Islamic banks’ assets grow by 66% in 2008

Islamic banks’ assets grow by 66% in 2008


Despite the global financial crisis, assets held by the 100 largest Islamic banks in the world raised by 66 percent in 2008 compared with previous year.

A study published by Asian Banker Research magazine says the assets of the Islamic banks increased to a total of $580 billion in 2008 — up from $350 billion in 2007.

This is while, the assets held by Asia’s 300 largest banks lifted by just 13.4 percent, the report says.

“Islamic finance has seen an incredible surge in popularity, based on stronger regulatory regimens and a better international understanding of its dynamics,” said Emmanuel Daniel, the magazine’s chief.

Islamic banking refers to a system of banking that is consistent with the principles of Islamic law. Islamic law or Sharia prohibits the payment of fees for the renting of money (Riba) for specific terms, as well as investing in businesses that provide goods or services considered contrary to its principles (Haraam).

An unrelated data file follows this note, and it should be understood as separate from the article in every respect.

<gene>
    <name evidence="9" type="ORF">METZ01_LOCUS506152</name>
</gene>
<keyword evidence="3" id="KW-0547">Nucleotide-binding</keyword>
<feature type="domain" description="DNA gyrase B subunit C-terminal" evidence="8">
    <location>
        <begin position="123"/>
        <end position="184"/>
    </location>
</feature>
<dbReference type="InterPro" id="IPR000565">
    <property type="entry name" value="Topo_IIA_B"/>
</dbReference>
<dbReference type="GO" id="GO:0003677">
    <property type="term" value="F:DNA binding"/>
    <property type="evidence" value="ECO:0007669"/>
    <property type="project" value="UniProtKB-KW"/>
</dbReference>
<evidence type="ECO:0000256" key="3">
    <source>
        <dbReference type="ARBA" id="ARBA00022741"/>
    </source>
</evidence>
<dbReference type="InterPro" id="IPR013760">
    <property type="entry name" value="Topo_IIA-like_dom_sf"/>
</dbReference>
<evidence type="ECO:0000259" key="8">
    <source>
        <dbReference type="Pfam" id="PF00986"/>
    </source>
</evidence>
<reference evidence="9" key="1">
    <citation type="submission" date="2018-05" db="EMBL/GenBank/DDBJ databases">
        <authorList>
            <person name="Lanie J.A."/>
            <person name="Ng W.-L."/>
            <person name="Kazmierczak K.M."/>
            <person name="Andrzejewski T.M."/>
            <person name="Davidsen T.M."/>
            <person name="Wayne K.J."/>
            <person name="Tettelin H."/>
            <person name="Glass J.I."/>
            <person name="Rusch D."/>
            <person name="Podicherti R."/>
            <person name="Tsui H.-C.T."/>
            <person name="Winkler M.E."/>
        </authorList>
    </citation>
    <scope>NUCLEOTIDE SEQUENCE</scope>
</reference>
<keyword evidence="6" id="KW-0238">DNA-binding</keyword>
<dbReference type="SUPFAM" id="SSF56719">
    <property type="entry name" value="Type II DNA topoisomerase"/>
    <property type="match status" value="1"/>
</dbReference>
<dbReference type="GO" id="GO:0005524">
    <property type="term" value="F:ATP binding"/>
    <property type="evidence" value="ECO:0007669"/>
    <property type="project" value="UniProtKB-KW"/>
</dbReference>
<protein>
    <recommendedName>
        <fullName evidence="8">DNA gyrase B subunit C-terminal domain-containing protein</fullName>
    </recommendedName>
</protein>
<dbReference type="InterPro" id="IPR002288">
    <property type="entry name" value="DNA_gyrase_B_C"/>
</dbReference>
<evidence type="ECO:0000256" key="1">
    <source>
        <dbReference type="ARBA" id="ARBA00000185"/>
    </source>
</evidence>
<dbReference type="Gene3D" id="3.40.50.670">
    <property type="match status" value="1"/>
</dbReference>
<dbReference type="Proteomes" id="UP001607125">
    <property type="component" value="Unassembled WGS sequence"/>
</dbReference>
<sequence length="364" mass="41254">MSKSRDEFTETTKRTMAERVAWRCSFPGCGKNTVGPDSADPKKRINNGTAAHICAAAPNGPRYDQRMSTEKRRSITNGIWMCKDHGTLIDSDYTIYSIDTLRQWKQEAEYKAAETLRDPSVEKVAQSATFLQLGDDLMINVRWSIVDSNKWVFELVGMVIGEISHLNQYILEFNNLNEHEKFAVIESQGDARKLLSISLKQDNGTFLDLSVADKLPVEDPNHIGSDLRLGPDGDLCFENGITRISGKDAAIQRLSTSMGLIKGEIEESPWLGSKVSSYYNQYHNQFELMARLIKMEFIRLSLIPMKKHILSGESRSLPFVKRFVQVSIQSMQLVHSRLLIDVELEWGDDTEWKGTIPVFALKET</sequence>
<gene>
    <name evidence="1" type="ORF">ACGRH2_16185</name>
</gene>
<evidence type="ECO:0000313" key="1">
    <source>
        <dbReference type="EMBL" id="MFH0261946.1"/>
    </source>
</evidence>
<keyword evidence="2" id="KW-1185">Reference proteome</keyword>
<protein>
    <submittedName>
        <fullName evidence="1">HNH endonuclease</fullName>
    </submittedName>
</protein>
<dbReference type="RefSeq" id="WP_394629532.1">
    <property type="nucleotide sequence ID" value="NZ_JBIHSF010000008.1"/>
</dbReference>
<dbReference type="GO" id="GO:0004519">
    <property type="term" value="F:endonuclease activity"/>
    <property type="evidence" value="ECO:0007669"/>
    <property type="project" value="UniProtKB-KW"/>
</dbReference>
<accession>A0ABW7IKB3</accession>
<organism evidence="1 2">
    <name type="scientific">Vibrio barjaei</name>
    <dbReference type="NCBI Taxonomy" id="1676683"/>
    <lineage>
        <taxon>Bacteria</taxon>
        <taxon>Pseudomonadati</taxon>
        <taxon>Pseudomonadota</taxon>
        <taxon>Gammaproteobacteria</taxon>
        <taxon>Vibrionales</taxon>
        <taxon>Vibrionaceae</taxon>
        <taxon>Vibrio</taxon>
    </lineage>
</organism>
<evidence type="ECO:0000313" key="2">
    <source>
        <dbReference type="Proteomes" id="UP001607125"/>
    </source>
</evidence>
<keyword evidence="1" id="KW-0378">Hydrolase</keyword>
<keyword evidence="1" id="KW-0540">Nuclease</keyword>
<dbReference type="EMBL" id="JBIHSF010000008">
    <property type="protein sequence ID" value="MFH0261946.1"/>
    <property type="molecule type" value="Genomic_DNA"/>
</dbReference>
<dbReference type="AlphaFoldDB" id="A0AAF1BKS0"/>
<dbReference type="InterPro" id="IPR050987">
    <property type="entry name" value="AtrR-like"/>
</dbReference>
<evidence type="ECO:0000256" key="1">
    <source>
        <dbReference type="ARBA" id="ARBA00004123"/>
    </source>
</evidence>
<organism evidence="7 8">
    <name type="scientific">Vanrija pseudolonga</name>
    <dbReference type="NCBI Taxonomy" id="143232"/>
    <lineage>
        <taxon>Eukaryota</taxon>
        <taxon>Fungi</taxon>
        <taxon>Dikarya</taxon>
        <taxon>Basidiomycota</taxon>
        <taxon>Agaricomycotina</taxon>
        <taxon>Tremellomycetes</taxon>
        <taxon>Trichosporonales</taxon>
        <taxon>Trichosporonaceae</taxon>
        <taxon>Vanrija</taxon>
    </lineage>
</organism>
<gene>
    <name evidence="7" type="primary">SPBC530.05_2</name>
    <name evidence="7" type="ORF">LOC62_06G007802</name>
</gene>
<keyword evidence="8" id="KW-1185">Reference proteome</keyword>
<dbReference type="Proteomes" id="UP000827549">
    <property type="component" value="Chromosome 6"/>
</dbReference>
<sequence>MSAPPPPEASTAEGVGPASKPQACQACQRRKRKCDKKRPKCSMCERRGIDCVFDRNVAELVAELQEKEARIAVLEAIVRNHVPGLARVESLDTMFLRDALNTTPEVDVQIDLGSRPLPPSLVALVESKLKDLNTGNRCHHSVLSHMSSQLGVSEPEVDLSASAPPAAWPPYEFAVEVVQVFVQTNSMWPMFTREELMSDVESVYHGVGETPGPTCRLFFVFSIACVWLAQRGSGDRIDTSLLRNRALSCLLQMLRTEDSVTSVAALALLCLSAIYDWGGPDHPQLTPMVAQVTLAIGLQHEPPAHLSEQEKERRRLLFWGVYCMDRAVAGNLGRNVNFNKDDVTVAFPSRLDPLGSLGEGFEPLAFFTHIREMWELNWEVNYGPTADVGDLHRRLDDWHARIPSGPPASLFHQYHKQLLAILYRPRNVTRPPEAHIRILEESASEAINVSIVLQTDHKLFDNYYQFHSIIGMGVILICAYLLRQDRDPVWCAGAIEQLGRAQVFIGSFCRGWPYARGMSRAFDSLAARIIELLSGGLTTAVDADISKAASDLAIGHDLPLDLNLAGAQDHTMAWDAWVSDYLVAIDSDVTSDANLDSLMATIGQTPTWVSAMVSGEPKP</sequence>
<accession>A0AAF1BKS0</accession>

Islamic banks are not authorized to invest in companies associated with tobacco, alcohol or gambling.

The report concludes that despite the current economic meltdown in the world “Islamic banks have continued to grow in prominence and size”.

The report said Saudi Arabian lenders were more profitable among other banks with Al-Rajhi Bank netting the highest earnings of $1.74 billion, according to the report, and Iranian banks were the biggest players in the global Islamic banking system.

Iran holds seven out of the top 10 rankings and 12 out of the 100 top Islamic banks, the magazine said.

More than 40 percent of the total assets of the top 100 banks belong to Iranian banks, according to the report.


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